Did you know that the design on your grandmother’s saree or on the bed sheet in your home or on the dress your mother wears is everything exceptional and our heritage? All this traditional glory sets a context for us to talk about bagh prints today.
What is Bagh Print?
Bagh Print is a traditional India handloom design which is in existence for over eight hundred to thousand years. It gets its name from a village called Bagh which is located on the banks of Bagh River in Madhya Pradesh. Often called as ‘The Heart of India’, Madhya Pradesh gives India the lifeline to most of its textile industry. Bagh Print is a hand block printing technique which has geometrical and floral compositions that use naturals colours made from vegetables. The process of Bagh printing is not a simple art-form, but it entails lengthy procedures of washing, drying, dyeing, printing and bleaching.
Bagh Print Origin and Evolution
This art draws its roots to Larkana in the Sindh Province (now in Pakistan) under the influence of a community of Muslim Khatris. Then how did it become India’s preferred design? Well, the story here goes that the Khatri community migrated from Larkana to Marwar (Rajasthan) and settled in Manawar (Madhya Pradesh). The Khatri community then started the block printing work but had to travel to Bagh often. For their convenience, they moved to Bagh, which was where they settled, and also used the river extensively for their work. These prints were originally worn by Kings and Rulers as they oozed class, intricacy and royalty. Now, this folklore over the years has become a common thing in the lives of people around and beyond the village.
The Variants of the Design
The carvings on the wooden block are mostly inspired by paintings which are 1500 years old. They are
- Nariyal Block
- Rani Block
- Leheriya ( waves)
- Maithir or the mushroom,
- Chameli or Jasmine flower
- Star phool border
- Leaf (Patti) border
- Royal camel
- Tikoni( triangular)
- Jurvaria(polka dots)
How is it made?
Like any other handcrafted materials, Bagh printed clothes have their nuances and are time-consuming to prepare, but they have an excellent market appeal. The process is done in three stages- pre-printing, printing and post-printing.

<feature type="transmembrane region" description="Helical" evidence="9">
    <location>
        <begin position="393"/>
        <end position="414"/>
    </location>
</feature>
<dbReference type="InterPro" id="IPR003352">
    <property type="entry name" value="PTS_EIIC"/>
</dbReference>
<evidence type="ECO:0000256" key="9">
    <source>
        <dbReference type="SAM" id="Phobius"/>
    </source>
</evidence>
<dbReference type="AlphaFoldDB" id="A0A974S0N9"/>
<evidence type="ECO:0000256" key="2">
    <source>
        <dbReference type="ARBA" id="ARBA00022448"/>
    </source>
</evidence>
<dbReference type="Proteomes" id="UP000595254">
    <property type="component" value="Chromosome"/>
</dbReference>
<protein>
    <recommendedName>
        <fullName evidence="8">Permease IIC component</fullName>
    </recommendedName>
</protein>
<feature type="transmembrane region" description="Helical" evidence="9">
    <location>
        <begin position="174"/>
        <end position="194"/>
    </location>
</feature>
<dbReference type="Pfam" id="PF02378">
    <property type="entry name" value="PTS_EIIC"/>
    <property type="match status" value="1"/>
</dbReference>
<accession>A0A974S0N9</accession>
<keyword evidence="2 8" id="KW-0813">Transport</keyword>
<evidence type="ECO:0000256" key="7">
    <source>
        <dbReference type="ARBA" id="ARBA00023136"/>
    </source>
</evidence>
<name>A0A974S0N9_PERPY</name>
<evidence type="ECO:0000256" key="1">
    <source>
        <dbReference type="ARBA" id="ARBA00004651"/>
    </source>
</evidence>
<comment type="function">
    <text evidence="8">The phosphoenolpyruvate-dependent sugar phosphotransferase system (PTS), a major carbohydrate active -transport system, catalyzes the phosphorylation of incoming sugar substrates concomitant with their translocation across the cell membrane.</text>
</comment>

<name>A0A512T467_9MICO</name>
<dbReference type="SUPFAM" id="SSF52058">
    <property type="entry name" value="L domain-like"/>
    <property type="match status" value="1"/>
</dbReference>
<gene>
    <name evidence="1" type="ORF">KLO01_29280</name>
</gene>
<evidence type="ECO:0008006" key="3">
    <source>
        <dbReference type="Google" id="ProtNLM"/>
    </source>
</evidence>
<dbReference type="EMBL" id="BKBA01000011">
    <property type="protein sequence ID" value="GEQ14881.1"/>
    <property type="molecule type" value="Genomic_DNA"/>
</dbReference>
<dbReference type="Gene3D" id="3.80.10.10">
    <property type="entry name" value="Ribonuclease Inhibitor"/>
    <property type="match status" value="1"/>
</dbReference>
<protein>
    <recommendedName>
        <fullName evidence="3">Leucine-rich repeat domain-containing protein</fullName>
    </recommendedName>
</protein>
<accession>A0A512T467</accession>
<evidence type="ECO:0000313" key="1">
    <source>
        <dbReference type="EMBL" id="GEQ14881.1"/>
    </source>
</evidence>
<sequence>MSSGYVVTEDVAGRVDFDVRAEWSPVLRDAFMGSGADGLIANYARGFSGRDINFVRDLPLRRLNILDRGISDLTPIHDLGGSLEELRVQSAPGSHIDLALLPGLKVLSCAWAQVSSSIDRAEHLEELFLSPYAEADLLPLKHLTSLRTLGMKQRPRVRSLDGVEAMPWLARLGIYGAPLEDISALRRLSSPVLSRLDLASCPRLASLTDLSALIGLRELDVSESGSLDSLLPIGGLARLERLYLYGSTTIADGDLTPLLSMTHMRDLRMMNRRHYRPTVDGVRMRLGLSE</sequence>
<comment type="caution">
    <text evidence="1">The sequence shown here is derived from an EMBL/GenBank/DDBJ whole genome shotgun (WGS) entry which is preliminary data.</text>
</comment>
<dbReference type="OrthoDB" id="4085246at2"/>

Stage 1: Pre-printing
The pre-printing process includes washing the fabric in running water for two hours and then beaten rigorously to remove starch. Cotton is the most common fabric, but it also made on mulberry silk, crepe, georgette, Kosa silk, bamboo chicks, and chiffon.
Stage 2: Printing
Printing process includes making dyes and colours. Red and black are the most common colours used made from alum and corroded iron. Also, various other colours like yellow, green, indigo are made from vegetables. The printing blocks are carved from teak or Sheesham wood and are reused for generations. These blocks are soaked in the dyes and then stamped on the fabric, which is done by an expert craftsman.
Stage 3: Post-printing
Post printing includes drying the fabric for around fourteen days to fully absorb the colour and then it is again washed to remove excess dye. In the final stages, the fabric is put in the Bhatti ( a boiler ) for the colours to come out well.
The Family That Knit the Tradition Together
Ismail Sulemanji Khatri was the man that had directed the growth of this handicraft to its pinnacle. It was his dedication that kept the tradition alive even when a lot of artisans opted out of Bagh printing fabrics in the 1960s with the introduction of synthetic fabric in the market. His family also is now profoundly associated with the production of fabric which is mostly used to make sarees and dresses. To be in tandem with the market trends, this family now craves new designs on the block/motifs.
Where Can You Buy?
If you have loved these prints and designs and still haven’t found them in your nearest market, then you can buy online too. Here are the sites where you can give a try:
- Unnati silks
- Bagh India
- Fab India
Interesting Facts to Know
- The Bagh River has a chemical composition which is the main reason that the fabric, natural colours and dyes has a lustrous look and better quality.
- Suleman Khatri once made a bed sheet which had 1248 block designs on it, for which he also won a National Award.
Women have always been appreciative of art, culture and heritage. There is always this homely feeling when our lifestyle is adaptive of traditional wear and methods. Even top most designers in India these days have revived fashion to handloom and have connected our rural craftsmanship to top end fashion. The saying goes that fashion has many follies but the ones that can slip into what they like are the masters of all. Have a suggestion for us? Please share your thoughts via comments.
featured image credits: unnatisilks